Vail Valley’s cancer center gets patients ‘fit for survival’ |

Vail Valley’s cancer center gets patients ‘fit for survival’

Melaine Hendershott
Vail, CO Colorado
Kristin Anderson/Vail DailyVail Valley: Exercise physiologist Dustin Buttars, left, helps cancer survivor Nancy Goetze with a workout Monday during a Fit for Survival class at the Edwards Pavilion.

VAIL VALLEY, Colorado –Cancer survivorship is defined as anyone who has had a cancer diagnosis from the day of diagnosis until the end of life. However, cancer survivorship is a profound journey through diagnosis, treatment, coping with side effects, family dynamics, medical expenses and fear of recurrence. The Shaw Cancer Center is trying to address some of these issues with our Fit for Survival Program. This is a multidisciplinary program promoting wellness, emotional well-being and improved quality of life for our cancer survivors.

The Fit for Survival program involves oncology specialist practitioners including a dietitian, exercise physiologist, physical therapist and counselor. These practitioners address improving side effects of treatment, promoting health and wellness, and providing emotional support during this difficult time. Additionally, there is proven evidence showing the benefits of diet, exercise and emotional support to reduce treatment related fatigue, enhanced quality of life and improved treatment outcomes.

Fatigue is the No. 1 complaint of cancer survivors. Up to 96 percent of all cancer survivors experience some kind of fatigue, according to In research studies, aerobic exercise has been shown to reduce the symptoms of fatigue. People with cancer who regularly exercise may have more physical energy, improved appetite, improved ability to function, improved quality of life, improved sense of well-being and improved ability to meet the challenges of cancer and cancer treatment. Additionally, cancer survivors can increase strength and cardiovascular fitness, and decrease body fat and Body Mass Index, thus reducing their cancer recurrence risk even further. Findings from a study of breast cancer survivors suggest that patients may be able to lessen fatigue and pain and function better in daily activities if they take part in moderate to vigorous recreational sports after cancer treatment, according to Proper nutrition also plays an important part in the treatment of fatigue and meeting with a dietitian can also help patients improve symptoms. Additionally, emotional support is required to assess for stress, anxiety and depression, which can also contribute to increased symptoms.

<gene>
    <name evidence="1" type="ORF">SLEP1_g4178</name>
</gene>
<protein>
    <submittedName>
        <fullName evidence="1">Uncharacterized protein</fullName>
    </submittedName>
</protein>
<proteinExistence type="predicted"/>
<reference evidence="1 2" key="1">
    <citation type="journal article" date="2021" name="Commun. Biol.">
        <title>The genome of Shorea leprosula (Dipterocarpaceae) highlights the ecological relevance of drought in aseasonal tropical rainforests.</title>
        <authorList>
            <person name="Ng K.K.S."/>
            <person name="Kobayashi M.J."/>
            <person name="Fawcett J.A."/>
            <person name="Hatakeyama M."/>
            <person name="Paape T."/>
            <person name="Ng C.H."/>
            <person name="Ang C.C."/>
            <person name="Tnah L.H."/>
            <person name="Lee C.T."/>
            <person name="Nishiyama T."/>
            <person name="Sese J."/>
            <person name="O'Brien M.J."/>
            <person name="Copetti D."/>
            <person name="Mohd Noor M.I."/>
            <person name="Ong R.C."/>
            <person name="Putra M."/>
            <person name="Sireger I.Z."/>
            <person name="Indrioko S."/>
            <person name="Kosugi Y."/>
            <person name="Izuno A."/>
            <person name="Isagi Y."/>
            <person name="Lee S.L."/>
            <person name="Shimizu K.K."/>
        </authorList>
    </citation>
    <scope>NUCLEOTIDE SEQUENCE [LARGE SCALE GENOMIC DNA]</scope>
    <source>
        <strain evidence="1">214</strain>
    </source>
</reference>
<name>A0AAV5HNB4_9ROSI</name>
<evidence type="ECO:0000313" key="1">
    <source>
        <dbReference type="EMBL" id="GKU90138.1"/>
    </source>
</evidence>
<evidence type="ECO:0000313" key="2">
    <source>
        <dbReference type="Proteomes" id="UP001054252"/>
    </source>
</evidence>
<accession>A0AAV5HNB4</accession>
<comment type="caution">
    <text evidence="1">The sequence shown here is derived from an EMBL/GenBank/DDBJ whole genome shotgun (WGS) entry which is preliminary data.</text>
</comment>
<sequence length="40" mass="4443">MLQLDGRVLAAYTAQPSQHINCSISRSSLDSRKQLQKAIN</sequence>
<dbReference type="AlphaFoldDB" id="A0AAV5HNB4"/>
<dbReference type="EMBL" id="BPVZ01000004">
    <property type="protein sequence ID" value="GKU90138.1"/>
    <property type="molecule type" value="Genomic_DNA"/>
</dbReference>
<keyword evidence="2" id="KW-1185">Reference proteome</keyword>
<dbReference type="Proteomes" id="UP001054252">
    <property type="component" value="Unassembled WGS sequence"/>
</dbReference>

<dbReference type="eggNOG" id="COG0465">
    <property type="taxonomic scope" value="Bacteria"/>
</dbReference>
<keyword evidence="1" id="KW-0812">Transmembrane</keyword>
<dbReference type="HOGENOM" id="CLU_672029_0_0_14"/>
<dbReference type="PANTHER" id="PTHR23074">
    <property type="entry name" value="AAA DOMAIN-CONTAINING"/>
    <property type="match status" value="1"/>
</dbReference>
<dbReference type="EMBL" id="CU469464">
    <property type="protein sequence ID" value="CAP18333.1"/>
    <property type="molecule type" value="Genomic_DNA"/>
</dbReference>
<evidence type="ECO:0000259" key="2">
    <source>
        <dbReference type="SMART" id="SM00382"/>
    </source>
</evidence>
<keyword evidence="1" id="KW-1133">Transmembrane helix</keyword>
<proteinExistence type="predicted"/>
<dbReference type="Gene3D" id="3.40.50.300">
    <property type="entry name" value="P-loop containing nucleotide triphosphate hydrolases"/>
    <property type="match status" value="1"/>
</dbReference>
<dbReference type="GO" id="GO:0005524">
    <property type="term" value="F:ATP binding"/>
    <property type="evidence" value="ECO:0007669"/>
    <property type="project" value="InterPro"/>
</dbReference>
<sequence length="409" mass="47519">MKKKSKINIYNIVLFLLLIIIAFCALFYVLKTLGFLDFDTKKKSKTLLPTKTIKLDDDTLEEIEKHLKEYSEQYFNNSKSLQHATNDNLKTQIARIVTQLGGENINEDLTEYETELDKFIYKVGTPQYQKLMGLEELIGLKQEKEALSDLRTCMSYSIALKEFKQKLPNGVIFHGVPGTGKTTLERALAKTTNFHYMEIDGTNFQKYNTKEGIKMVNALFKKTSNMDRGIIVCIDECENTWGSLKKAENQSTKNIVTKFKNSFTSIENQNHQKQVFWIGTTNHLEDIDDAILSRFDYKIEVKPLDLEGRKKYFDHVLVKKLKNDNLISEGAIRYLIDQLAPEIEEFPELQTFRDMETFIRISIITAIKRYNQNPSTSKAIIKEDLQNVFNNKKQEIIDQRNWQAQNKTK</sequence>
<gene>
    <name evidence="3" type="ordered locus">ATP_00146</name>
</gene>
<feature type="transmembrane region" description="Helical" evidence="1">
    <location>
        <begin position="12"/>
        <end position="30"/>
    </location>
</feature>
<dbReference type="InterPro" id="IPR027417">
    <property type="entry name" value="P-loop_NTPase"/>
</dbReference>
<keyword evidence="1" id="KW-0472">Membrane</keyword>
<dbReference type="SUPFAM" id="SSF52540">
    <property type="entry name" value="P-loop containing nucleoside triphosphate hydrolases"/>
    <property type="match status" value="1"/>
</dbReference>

The Fit for Survival program also helps improve outcomes such as reduced cancer recurrence and other comorbidities such as heart disease and diabetes. For example, breast cancer patients who eat a low fat diet can reduce their risk of recurrence by up to 42 percent depending on their diagnosis, according to a study published in a 2006 issue of the Journal of the National Cancer Institute. Additionally, if breast cancer survivors exercise 30 to 60 minutes per day, five days per week, risk of recurrence is reduced by an average of 50 percent, according to a study published in a 2005 issue of The Journal of the American Medical Association. More intense and longer duration exercise may enhance those benefits even more. There is also evidence for improved outcomes with proper diet and exercise with prostate cancer, colon cancer and several other cancer diagnoses.

The Fit for Survival program is open to all cancer survivors living in the local community who would like to participate. There is a minimal fee and scholarships are available for those who qualify. For more information, please visit our Web site at

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